Mumbai: A few weeks ago global Scientists, epidemiologists and the international media were at pains to explain India’s mysteriously sharp decline in Covid 19 cases and deaths after September. Even though there has been a surge since mid-Feb, with an overall death rate of 112 per million people, we can confidently claim that we have fared far better than Europe and North America during this Pandemic.
One can attribute this to the heat, the robust immunity, the relatively younger population etc but let’s not forget very crucial elements which are, a dedicated workforce on the ground at State and Municipality levels and excellent doctors and health care workers, many of who are women. This should come as no surprise. One reads about women being the unsung heroes during the 1918 Spanish flu pandemic that claimed 50 million lives. They shouldered the burden of the pandemic because the virus disproportionately affected young men. Although the doctors treating the outbreak back then were almost universally male, it was women as nurses who became the primary caregivers.
A century later women are playing a far more extensive role in managing the Covid pandemic, not just limited to the traditional role of nurses. Now they are at the helm of the government’s efforts to contain the spread. On international women’s day we caught up with dynamic women Covid warriors from Mumbai South’s A-ward which covers Colaba, Churchgate and Navy Nagar, who were instrumental in containing the spread in that area.
This is just a small microcosm, but these women are representative of the indomitable spirit of our covid sheroes all over the country, who sacrificed much to ensure a better outcome for India.
Police Inspector (in charge Colaba Traffic)
Inspector Mubarak Shaikh is a great example of a woman in the driver’s seat. For the last year and a half she has been the police inspector in charge of Colaba Traffic, leading a team of 98 constables, predominantly men. A mother of two girls with family responsibilities, Shaikh was on the field every single day of lockdown, barring the few days she caught Covid in November. Even though traffic had slowed down the days were jam packed with work. Over the last year she has gone beyond the call of duty and has shown great compassion to migrants and her staff.
What were your main responsibilities during lockdown?
My main task was to prevent people from going outside the house until necessary, so as to protect them. We used many techniques to stop people from leaving home. Made announcements through megaphones, patrolled the streets, issued challans under the Motor Vehicle Act 179, we fined people without masks and confiscated cars who were breaking curfew without a valid reason. Even though there were hardly any cars on the road there was still a lot of work. There had to be a police presence on the streets to prevent people from roaming around. Many of the local police from Marine Drive station etc tested positive. Traffic cops had to replace them. There were also 4 Naka Bandhis in my jurisdiction, and one traffic police had to be present at each one to issue challans.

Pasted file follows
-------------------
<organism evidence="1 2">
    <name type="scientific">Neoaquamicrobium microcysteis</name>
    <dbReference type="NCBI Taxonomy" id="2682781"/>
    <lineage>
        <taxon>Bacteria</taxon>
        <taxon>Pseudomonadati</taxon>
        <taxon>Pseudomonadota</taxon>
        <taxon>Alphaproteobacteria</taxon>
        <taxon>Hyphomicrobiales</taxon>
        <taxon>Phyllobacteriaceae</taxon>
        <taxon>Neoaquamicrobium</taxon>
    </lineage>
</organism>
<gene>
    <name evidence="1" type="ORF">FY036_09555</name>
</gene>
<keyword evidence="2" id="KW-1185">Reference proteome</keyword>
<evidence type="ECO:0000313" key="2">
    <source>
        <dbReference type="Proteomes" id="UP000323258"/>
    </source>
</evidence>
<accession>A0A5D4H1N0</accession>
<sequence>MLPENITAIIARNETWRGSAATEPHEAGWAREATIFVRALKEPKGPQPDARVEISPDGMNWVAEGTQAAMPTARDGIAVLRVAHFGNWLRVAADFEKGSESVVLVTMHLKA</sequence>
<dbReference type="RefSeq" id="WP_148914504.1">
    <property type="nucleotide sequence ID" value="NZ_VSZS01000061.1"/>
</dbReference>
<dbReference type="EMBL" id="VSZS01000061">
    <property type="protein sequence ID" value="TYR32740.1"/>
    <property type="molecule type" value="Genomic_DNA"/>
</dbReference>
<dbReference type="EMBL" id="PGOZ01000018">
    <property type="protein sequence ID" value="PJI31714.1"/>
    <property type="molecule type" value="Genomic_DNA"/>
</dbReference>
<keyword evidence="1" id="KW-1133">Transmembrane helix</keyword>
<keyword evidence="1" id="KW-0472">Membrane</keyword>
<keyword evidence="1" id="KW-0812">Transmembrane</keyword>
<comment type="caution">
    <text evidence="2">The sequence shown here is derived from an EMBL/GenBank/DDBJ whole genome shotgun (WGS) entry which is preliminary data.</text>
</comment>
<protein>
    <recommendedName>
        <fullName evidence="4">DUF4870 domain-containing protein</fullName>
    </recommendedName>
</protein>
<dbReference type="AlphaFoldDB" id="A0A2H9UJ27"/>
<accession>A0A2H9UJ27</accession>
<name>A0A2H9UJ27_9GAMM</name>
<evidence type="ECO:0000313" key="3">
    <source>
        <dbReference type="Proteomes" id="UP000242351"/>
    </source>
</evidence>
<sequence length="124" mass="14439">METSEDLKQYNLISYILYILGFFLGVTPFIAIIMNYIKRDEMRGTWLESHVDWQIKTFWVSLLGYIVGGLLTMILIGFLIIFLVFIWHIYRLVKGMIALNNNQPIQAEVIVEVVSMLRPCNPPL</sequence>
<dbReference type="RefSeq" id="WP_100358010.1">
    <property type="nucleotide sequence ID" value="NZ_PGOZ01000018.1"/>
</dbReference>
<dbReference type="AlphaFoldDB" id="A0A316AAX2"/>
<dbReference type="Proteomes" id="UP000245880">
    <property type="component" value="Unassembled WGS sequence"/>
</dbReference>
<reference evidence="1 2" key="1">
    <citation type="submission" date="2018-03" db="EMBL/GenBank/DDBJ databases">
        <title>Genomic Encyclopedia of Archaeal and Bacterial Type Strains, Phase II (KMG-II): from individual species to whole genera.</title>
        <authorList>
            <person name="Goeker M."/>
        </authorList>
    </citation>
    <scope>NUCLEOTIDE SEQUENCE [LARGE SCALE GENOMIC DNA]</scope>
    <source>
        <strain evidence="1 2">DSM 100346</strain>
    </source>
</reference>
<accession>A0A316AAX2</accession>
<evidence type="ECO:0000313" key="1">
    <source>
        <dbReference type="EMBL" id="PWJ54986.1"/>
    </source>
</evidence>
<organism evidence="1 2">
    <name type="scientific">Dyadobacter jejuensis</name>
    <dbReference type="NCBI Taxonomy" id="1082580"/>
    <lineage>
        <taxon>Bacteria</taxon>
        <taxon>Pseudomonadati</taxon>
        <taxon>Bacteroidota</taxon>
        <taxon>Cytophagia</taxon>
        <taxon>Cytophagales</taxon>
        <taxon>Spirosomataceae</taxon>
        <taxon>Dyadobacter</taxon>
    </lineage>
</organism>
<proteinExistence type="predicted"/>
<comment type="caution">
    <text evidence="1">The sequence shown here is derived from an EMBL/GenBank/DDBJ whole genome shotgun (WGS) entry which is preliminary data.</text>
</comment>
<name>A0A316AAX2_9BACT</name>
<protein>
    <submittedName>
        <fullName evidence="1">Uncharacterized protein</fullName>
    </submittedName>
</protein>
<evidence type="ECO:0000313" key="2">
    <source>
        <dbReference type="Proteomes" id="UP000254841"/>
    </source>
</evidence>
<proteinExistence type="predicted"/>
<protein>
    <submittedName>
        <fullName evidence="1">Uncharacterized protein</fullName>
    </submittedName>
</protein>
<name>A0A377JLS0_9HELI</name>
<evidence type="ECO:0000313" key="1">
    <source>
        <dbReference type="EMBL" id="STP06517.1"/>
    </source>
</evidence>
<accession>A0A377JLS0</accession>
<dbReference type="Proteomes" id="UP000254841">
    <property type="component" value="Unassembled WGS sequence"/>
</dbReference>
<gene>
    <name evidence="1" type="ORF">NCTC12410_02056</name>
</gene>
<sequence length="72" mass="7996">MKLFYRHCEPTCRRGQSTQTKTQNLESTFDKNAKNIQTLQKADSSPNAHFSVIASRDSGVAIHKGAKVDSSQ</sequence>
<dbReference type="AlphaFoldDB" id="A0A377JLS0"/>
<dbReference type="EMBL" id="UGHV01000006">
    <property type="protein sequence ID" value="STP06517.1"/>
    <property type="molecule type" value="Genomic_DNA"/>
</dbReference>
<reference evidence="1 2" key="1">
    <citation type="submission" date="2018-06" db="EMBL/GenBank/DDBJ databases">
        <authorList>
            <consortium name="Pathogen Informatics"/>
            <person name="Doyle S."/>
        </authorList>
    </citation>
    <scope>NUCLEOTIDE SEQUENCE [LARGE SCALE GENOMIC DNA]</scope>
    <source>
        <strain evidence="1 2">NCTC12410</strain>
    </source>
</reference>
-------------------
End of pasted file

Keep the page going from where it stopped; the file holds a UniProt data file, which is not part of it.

After lockdown eased, there were many taxis and tourist vehicles on the streets – the cars of migrants who had left. We understand their difficult situation so we didn’t issue challans to them. The residents were complaining about the abandoned cars gathering dust so my team personally went around and washed them.
How did you deal with the homeless migrants who were out on the street after losing their jobs?
Daily, we distributed 400 food packets - 200 for lunch and 200 for dinner – to beggars and migrants etc sleeping at bus stops. My staff used to patrol in the cars and hand out biscuits, water fruits and masks to them. This was our personal initiative.. hamare taraf se. We distributed food packets to taxi drivers as well, who were really anxious as they had no income.
We also had to transport migrants from Colaba and Back Bay bus depot to VT station, Mumbai Central and Kurla terminus so they could board the trains that took them home. I would personally go and make sure they had water and chai and even got them snacks for their long journey.
Did Covid affect many of your staff? How did you see to their wellbeing?
Of my 100 staff, we had the least covid cases from any police department. I personally took care of those who fell ill. The Police gymkhana was our covid center. The BMC would send them food but I arranged home cooked food tiffins for them and personally brought them fruits and milk, so that Ghar ka mohal milein. I would visit them myself and talk to them from the cctv camera outside. In the beginning there were many police deaths so there was fear. I didn’t leave a stone unturned to help my staff. Because trains were shut I organized accommodation in the hockey maidan for many staff, in the sports barracks. Nobody took off. They were there non-stop.
How do you feel being a woman in what many would call a man’s job? What’s your equation with your subordinates?
I don’t work like a boss, I enjoy field -work and I enjoy working with my subordinates. They also don’t feel I am a lady boss. They feel I do the work they do. I also issue challans and stop cars. I issue 100 – 150 challans daily. I have never felt disadvantaged as a woman in 25 years. My first posting was in Vakola police station. Prior to 1995, women would get softer postings like Airport etc. With our batch things changed and discrimination ended. Whatever they did we did. No excuses.
What’s your motto?
When I leave home every morning I think - How can I give 100 percent to what I do. I am particularly concerned about building traffic safety awareness in the youth - the need to wear helmets, not drive rashly etc.